We knew an annoucement was coming a few weeks back when Creative bought 3Dlabs; now it's official. 3Dlabs has spent two years developing its new graphics chips, which it expects to use to compete head-on with the likes of NVIDIA and ATI in consumer and workstation graphics cards. Here's the juciest tech nugget from the press release:
3Dlabs' Visual Processing Architecture implements an optimized graphics pipeline, replacing previously inflexible pipeline stages with highly programmable SIMD (single instruction, multiple data) processor arrays. The P10 VPU combines over 200 SIMD processors throughout its geometry, texture and pixel processing pipeline stages to deliver over 170Gflops and one TeraOp of programmable graphics performance together with a full 256-bit DDR memory interface for up to 20GBytes/sec of memory bandwidth.Hmm.. What was that I was saying? This thing has a virtual memory subsystem and a multithreaded command processor. (Read the whole press release for all the dirt.) 3Dlabs calls it a VPU, or Visual Processing Unit, just to be contrarian.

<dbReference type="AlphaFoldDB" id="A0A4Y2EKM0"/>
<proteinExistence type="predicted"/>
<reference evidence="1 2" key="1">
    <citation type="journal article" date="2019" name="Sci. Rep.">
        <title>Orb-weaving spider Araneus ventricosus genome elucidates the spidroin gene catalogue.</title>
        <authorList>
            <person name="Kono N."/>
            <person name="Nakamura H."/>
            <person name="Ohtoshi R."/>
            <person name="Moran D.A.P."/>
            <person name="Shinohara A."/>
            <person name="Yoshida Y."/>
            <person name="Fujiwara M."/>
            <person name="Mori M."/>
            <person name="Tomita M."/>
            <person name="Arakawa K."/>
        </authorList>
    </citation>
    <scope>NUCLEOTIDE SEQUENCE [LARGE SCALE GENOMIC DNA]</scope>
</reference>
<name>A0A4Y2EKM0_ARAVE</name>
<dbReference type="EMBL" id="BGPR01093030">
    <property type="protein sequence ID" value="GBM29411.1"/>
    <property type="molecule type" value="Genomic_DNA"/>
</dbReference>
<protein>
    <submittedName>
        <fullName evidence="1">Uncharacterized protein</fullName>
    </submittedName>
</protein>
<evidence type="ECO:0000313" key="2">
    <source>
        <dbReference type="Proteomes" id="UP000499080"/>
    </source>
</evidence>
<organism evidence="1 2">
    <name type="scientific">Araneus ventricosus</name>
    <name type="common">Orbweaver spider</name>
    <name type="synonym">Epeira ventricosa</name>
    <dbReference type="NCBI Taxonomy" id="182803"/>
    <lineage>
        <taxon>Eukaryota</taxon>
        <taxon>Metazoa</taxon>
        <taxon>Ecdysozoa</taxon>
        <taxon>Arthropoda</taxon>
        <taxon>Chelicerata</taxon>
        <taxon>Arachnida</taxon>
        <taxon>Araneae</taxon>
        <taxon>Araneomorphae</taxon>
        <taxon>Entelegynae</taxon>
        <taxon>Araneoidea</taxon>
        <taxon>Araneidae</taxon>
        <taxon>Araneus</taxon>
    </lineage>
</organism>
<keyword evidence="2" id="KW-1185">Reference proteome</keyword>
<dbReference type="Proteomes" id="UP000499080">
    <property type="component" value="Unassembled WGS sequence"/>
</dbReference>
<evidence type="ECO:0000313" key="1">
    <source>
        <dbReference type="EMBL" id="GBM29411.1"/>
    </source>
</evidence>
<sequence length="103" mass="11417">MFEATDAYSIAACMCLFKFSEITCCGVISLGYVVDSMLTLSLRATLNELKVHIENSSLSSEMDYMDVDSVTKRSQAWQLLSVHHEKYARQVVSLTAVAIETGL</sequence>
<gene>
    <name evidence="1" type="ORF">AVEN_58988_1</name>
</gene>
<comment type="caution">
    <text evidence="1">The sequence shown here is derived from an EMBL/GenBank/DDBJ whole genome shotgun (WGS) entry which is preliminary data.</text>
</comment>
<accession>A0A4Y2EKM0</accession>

3Dlabs' Visual Processing Architecture avoids the increasingly difficult-to-program collection of arbitrary functional units found in today's more limited GPUs. Instead, 3Dlabs provides application developers a clean, orthogonal, compiler-friendly architecture that implements many CPU-like architectural innovations.
Obviously, this sounds like a killer chip. 3Dlabs is promising rock-solid drivers for DX9 and OpenGL 2.0, and they're expecting cards to hit the market in the third quarter of this year. With twice the memory bandwidth of a GF4 Ti 4600, you can bet they won't be slow. (Thanks to Kert Chian for the tip.)
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